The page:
Huntley-based medical device manufacturer Life Spine Inc. and two of its executives have agreed to pay nearly $6 million to settle a federal lawsuit that alleged the executives paid kickbacks to doctors to use their products.
Life Spine will pay $5.5 million under the settlement reached with the U.S. Court for the Southern District of New York. While the company acknowledges it made "historical shortcomings" in its compliance program, it has "made significant progress formalizing and strengthening' the program, which began before the federal complaint, according to a statement from Life Spine.
Founder and CEO Michael Butler agreed to pay $375,000, and Vice President of Business Development Richard Greiber agreed to pay $115,000, according to the U.S. attorney's office for the Southern District of New York. The two also acknowledged and accepted responsibility for the conduct, the attorney's office added.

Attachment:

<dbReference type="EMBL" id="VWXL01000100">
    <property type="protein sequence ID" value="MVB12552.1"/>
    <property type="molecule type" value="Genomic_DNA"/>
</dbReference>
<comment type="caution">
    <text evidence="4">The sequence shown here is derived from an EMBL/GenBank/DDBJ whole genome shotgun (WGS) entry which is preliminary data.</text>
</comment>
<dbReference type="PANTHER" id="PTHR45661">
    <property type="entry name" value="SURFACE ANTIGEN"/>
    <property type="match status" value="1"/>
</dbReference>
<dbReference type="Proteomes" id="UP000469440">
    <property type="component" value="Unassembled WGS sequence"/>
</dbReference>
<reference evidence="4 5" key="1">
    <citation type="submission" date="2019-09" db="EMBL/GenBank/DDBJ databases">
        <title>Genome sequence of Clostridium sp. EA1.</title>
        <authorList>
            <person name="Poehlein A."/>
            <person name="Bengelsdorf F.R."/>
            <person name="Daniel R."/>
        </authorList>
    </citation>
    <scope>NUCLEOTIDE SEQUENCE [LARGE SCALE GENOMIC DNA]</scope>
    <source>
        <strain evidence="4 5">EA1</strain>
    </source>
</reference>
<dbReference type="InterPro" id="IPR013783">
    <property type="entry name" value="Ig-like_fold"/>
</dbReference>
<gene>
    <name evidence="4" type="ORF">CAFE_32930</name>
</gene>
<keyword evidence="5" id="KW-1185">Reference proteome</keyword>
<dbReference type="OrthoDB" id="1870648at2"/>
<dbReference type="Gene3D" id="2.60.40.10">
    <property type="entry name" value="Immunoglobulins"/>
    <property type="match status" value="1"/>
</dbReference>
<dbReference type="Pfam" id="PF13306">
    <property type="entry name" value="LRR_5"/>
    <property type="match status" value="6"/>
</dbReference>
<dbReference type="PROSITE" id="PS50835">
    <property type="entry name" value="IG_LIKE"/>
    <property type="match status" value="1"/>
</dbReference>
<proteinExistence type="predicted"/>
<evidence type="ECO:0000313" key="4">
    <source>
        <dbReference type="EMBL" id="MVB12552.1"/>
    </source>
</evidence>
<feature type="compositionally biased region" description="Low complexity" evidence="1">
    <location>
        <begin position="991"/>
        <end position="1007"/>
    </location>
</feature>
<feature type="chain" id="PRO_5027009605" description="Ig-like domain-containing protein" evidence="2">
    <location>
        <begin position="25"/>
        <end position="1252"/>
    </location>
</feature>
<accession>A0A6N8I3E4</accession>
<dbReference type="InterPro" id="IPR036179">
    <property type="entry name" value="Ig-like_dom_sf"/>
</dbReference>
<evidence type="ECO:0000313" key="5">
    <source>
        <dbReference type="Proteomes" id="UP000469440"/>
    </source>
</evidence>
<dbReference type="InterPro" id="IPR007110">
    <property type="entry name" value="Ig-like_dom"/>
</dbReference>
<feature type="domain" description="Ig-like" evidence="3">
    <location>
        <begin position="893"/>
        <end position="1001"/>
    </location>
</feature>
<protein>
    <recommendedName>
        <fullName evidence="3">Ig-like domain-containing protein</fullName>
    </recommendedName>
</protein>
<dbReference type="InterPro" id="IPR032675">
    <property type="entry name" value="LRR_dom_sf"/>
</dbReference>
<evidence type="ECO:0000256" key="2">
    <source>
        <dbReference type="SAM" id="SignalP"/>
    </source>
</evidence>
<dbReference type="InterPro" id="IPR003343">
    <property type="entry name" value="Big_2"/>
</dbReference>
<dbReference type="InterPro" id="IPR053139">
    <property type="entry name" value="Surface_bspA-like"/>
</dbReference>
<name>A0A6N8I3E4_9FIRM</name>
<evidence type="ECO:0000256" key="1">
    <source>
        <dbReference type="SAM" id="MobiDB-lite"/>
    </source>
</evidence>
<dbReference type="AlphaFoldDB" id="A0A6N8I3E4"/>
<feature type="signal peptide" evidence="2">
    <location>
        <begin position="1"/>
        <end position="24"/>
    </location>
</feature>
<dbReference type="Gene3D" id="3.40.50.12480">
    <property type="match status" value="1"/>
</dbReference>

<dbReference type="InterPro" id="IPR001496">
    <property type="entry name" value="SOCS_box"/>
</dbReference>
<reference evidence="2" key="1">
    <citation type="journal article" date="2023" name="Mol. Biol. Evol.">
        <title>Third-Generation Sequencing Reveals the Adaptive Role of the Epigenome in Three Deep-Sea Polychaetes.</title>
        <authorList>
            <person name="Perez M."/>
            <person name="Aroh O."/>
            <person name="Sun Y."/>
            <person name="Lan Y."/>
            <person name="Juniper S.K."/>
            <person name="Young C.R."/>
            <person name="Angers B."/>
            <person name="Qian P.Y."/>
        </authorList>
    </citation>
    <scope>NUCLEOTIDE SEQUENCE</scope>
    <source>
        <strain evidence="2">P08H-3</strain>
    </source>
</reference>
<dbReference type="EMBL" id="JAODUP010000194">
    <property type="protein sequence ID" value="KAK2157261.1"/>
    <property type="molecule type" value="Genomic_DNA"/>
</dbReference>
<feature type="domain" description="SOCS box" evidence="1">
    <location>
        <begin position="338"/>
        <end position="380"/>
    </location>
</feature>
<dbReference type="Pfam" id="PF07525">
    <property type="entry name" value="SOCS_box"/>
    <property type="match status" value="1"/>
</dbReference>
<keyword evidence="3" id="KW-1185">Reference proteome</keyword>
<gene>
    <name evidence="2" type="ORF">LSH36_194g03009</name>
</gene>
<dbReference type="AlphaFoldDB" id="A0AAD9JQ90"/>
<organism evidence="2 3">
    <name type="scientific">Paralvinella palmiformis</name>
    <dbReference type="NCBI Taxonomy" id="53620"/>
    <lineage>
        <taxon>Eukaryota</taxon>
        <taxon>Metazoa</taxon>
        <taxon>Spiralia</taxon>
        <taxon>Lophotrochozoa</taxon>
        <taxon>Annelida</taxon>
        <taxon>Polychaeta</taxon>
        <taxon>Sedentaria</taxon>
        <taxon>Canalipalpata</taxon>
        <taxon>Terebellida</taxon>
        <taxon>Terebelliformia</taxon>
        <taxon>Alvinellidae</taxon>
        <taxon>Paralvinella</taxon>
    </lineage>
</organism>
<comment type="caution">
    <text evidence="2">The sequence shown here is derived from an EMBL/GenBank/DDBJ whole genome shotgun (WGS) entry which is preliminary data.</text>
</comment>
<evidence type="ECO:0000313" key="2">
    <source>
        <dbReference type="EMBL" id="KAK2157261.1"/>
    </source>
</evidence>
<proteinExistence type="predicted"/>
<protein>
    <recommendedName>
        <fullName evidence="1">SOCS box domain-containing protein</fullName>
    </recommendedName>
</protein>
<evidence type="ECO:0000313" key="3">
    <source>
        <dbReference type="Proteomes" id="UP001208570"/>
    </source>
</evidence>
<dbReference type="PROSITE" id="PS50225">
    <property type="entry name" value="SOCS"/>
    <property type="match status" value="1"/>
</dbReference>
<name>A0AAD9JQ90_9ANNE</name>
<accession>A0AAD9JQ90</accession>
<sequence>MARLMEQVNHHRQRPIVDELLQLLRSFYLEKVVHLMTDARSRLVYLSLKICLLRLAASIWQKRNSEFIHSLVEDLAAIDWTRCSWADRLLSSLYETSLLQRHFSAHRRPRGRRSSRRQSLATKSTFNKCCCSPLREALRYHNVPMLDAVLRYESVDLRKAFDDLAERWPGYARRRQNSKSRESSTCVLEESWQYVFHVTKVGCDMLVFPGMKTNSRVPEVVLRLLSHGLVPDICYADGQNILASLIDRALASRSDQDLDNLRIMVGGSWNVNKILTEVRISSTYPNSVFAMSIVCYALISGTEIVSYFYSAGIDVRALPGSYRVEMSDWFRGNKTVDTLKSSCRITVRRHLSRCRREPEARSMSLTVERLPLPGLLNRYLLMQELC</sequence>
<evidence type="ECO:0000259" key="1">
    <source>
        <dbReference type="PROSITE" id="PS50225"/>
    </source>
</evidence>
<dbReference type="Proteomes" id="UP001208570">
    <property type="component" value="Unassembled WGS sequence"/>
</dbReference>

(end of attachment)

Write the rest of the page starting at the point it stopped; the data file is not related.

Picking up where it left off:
The lawsuit, filed in New York last July, claimed Life Spine, as well as Butler and Greiber, violated the False Claims Act by paying millions of dollars in consulting fees, royalties and intellectual property acquisition fees to surgeons to induce them to use the company's spinal implants, devices, and equipment. The complaint alleged about half of Life Spine's total domestic sales of spinal products from 2012 through 2018 were a result of the kickbacks.
Life Spine said it settled the lawsuit so it could focus on developing new products and devices. The company added the federal complaint never questioned the quality, safety, or effectiveness of its products.